???? - 1810
One of a group of 16 annuitants created in 1775 when each purchased an annuity from Jacob Kladen (q.v.) secured on Kladen's St Vincent property, including named enslaved people, to raise £11,000. Sadleir purchased an annuity of £100 p.a. while almost all the other subscribers purchased £50 p.a.
Mayor of Southampton 1760 and 1771, a brewer there, a government contractor in the American War of Independence and - LBS surmises - one of the founding partners of the banking firm of Sadleir, Hilgrove, Lowder and Durell, although we have not been able to substantiate that to date.
Will of Richard Vernon Sadleir of Southampton proved 17/04/1810. He disposed of interests in public houses in Southampton and of investments in canal companies primary among his nephews. His monetary bequests included £350 to the poor of Southampton and £100 to William Hayley of Felpham, the writer and patron of William Blake.
Deed Book 1770-1776, British Library, EAP688/1/1/25, https://eap.bl.uk/archive-file/EAP688-1-1-25 pp. 528-540.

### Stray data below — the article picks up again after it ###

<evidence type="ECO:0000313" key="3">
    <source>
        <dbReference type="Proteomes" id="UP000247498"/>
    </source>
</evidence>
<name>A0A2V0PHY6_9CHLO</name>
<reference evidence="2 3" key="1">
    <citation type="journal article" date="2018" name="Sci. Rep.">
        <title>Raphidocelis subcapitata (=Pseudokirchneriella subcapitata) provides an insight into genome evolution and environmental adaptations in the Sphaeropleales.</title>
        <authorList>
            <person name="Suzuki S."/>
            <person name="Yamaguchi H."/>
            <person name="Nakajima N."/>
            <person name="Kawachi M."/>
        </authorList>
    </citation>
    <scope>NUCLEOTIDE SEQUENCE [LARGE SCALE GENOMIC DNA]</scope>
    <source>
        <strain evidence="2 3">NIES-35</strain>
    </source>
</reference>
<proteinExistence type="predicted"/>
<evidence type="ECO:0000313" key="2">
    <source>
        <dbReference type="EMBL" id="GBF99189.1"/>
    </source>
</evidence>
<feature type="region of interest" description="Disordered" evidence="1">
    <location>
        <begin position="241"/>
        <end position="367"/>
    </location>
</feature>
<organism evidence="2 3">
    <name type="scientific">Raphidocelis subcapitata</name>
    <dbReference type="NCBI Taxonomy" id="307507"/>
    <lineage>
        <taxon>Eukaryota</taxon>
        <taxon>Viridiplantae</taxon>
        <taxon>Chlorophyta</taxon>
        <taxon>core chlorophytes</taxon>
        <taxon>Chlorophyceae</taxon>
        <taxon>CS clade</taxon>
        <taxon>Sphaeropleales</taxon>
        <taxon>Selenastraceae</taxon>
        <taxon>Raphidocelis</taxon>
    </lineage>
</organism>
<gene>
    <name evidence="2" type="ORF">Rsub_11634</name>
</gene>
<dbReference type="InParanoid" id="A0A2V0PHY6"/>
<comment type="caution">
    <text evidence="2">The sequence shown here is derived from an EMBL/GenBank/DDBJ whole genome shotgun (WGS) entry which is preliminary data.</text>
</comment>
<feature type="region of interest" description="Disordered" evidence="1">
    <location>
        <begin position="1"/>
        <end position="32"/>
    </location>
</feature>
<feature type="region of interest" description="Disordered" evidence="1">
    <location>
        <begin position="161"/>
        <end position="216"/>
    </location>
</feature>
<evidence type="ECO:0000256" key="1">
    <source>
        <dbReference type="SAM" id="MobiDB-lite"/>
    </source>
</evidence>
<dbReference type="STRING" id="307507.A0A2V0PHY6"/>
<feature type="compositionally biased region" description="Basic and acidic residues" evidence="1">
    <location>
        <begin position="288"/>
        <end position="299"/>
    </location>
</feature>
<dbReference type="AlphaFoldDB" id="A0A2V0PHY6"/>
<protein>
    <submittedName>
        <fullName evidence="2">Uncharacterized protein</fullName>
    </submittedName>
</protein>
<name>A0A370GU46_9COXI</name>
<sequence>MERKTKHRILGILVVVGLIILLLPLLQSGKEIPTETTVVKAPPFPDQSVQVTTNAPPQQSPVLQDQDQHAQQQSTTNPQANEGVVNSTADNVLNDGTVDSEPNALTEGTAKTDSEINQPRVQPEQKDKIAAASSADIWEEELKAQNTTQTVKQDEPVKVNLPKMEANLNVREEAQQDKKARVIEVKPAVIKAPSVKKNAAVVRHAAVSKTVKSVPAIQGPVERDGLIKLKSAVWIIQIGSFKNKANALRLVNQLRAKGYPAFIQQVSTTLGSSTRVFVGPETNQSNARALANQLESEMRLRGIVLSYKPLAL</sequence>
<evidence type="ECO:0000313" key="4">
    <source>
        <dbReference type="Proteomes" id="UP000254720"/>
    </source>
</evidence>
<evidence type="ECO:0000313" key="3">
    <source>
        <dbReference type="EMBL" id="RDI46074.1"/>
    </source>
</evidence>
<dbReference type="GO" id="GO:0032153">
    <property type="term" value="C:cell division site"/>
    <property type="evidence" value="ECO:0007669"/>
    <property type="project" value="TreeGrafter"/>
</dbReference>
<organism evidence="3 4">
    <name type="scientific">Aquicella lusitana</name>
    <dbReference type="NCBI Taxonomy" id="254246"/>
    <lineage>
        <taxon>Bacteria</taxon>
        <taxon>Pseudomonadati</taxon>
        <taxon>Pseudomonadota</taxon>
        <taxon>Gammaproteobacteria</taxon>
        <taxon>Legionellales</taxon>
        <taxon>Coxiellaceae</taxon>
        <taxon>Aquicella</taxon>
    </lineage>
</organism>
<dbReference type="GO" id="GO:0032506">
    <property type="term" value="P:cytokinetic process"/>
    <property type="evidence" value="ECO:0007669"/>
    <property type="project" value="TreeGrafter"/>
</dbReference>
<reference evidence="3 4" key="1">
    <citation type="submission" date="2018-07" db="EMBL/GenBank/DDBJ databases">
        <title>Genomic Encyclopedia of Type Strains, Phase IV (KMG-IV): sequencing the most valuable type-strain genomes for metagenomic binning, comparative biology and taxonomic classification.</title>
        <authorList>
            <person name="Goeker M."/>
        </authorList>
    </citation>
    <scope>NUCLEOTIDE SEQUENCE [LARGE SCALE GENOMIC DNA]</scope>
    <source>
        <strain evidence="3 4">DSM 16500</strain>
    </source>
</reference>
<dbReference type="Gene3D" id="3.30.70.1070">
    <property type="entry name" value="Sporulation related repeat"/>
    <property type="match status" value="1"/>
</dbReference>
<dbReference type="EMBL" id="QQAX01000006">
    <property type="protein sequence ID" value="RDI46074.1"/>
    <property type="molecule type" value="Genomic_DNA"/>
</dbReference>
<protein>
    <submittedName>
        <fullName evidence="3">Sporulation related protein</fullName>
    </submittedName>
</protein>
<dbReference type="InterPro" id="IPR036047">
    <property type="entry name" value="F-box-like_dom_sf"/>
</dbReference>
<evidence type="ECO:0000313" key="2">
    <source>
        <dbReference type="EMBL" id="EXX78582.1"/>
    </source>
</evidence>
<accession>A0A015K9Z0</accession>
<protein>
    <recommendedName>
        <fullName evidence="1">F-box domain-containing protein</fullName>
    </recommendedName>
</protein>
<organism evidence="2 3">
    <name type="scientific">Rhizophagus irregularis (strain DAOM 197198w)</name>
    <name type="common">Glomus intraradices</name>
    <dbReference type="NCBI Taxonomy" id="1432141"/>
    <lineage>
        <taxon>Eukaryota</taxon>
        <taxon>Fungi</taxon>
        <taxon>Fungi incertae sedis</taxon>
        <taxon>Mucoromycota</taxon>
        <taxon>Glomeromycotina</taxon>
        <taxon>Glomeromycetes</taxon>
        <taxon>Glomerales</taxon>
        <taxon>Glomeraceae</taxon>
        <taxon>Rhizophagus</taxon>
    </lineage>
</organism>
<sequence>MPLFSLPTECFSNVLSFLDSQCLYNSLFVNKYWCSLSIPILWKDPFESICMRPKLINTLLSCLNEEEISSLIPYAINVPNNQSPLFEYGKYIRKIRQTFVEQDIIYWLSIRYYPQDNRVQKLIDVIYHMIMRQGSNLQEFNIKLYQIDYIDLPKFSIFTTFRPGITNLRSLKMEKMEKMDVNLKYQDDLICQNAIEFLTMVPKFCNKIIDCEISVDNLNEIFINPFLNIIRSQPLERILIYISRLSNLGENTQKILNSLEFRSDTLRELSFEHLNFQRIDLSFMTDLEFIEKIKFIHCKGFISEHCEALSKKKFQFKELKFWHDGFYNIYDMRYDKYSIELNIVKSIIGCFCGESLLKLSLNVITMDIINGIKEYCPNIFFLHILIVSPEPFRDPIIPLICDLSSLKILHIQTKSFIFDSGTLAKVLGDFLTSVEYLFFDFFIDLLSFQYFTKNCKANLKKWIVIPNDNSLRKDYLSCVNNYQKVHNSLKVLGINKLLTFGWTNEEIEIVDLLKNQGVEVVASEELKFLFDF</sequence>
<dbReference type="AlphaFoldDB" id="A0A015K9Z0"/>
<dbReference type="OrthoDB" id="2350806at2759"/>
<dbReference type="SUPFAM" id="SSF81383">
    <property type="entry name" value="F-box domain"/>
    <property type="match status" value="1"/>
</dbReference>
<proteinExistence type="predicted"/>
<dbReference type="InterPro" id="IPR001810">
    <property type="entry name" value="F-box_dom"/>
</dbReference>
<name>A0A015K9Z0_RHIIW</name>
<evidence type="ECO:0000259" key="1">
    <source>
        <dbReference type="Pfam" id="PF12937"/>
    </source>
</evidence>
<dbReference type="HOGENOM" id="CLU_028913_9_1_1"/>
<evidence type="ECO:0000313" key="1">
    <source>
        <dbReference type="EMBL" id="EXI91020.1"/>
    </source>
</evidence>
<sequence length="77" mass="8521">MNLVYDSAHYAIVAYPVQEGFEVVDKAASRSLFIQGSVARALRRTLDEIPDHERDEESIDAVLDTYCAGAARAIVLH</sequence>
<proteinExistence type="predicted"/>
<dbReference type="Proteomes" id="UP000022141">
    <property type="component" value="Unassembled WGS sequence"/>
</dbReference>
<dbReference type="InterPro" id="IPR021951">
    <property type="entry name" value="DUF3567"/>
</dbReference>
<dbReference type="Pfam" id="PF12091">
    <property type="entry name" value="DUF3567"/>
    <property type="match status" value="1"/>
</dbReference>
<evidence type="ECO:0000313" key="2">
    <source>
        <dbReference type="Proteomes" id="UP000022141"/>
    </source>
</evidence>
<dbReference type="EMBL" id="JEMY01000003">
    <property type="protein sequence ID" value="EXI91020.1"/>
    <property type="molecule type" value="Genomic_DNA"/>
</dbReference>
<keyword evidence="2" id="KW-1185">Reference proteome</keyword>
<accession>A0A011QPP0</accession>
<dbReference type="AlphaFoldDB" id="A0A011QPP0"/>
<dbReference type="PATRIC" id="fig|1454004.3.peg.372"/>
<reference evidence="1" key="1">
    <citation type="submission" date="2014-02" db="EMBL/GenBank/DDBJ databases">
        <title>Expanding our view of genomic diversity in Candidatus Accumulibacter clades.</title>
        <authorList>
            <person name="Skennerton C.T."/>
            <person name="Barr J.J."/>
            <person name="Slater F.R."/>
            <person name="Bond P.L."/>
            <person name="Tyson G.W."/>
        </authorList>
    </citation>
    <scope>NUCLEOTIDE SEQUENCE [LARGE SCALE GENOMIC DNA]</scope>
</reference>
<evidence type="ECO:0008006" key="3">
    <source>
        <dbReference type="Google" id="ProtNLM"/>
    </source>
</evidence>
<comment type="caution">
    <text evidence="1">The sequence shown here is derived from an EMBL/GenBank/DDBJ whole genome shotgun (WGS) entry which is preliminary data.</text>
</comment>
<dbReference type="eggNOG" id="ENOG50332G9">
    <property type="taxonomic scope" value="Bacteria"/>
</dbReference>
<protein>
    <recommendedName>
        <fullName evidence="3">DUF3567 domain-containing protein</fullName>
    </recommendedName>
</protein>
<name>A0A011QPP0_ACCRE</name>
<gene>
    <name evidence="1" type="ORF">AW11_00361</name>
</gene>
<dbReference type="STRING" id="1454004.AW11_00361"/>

Janet W. Macdonald, The British Navy's Victualling Board, 1793-1815: Management Competence and Incompetence (2010) p. 232. His nephew and namesake Robert Sadleir Moody was later one of the Victualling Commissioners, until 1808-1809.
The dates listed below have different categories as denoted by the letters in the brackets following each date. Here is a key to explain those letter codes:
1775 [EA] - 1775 [LA] → Annuitant
LBS has surmised Richard Vernon Sadleir to have been the Sadleir of Sadleir, Hilgrove, Lowder and Durell, but has not yet been able to substantiate this....
1760 - 1760
1771 - 1771
Southampton, Hampshire, Wessex, England
Aspley Guise, Bedfordshire, Central England, England
Sadleir inherited Aspley Guise Manor which had been in his family for many years